During this Easter season, we focus on the resurrected Christ as he appeared to people during his forty days on earth between his resurrection and ascension. What a time that must have been for the believers of Jesus and for Jesus himself!

The news must have spread fast and the proliferation of fake news must also have been on overdrive. The chief priests orchestrated the false narrative through the guards that the disciples stole Jesus’ dead body (Matthew 28:12-13). Others thought what they saw was a ghost when Jesus appeared arisen (Luke 24:37). Still others claimed that the people who said they witnessed Jesus alive were making it all up (Luke 24:11).

Into the morass of misinformation, enter the risen Jesus into the Upper Room where the disciples were huddled away in fear. What did Jesus do first? He showed them the wounds in his hands and feet, and said, “See my hands and my feet, that it is I myself” (Luke 24:39). He said,  “Touch me, and see. For a spirit does not have flesh and bones as you see that I have” (Luke 24:40). Then he said, “Have you anything here to eat?” (Luke 24:41). His disciples gave him a piece of broiled fish, and he took it and ate before them.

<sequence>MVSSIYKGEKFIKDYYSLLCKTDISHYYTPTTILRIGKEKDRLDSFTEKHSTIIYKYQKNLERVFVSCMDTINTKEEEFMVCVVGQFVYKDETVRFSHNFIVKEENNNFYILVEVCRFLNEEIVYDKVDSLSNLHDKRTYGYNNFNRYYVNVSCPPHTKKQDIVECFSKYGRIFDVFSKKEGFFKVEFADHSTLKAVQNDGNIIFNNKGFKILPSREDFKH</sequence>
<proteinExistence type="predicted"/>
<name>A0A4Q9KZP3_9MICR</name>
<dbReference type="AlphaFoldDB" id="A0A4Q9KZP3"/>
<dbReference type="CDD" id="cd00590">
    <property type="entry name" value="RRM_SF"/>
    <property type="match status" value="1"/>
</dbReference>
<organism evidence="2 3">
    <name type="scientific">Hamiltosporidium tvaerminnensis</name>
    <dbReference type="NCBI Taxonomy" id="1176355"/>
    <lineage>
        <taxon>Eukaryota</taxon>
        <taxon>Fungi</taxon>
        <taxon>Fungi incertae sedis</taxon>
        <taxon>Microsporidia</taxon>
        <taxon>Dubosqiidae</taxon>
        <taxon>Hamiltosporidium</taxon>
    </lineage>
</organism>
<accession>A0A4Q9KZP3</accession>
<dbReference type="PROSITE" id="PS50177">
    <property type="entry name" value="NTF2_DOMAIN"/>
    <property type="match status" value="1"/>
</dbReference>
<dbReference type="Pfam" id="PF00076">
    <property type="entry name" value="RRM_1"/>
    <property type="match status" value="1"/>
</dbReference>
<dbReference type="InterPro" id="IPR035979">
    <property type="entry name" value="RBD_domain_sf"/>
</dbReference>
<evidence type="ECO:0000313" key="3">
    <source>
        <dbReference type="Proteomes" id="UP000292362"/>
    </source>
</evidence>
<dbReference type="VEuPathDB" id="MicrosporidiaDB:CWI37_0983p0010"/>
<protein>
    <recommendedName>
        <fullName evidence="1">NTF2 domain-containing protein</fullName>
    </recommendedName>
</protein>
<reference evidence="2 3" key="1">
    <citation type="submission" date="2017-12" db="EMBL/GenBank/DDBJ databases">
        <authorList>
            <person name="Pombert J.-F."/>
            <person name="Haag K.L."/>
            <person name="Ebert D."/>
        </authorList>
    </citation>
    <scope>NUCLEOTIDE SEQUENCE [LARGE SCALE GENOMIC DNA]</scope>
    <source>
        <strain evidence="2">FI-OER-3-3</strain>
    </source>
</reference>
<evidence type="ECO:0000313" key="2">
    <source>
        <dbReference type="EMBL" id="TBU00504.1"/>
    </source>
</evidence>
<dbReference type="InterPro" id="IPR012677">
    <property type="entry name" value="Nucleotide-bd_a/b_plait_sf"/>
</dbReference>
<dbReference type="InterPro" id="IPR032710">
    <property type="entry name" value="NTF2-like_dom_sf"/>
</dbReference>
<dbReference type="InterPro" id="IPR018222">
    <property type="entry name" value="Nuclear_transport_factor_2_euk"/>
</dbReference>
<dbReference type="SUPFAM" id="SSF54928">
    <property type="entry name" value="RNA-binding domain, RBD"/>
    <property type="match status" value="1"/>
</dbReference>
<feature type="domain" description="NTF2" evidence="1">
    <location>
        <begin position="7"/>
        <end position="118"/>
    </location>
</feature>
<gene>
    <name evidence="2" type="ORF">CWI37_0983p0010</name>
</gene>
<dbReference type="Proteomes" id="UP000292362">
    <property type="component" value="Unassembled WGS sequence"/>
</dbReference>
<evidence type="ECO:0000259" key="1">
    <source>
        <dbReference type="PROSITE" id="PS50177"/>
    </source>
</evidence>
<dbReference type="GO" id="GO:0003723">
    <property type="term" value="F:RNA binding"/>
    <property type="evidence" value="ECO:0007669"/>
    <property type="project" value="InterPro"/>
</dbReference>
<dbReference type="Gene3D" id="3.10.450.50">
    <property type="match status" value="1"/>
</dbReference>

In a matter of moments, Jesus dispelled all the falsehoods and rumors and made it clear who he was: the risen Christ. His wounds proved it was him. His flesh-and-bone body showed he was not a ghost. His eating of food revealed that he was real. His identity was now certain.

Today we stand confident is Christ’s identity as our risen Lord and Savior and we identify ourselves with him as his followers. No other message can ever change that.

Cell Phone Stand

cell phone stand

At a recent conference, I received a little stand for my cell phone to lean up against. That specially designed piece of plastic has changed for the better the way I have used by cell phone every day. I set my phone in it every morning when I come to work so I can clearly see and hear when a text, email or phone call comes in. And when I am home, I place my cell phone in the stand to more easily watch youtube videos and movies while sitting at a table. No more holding my phone in my hand until my fingers cramp up!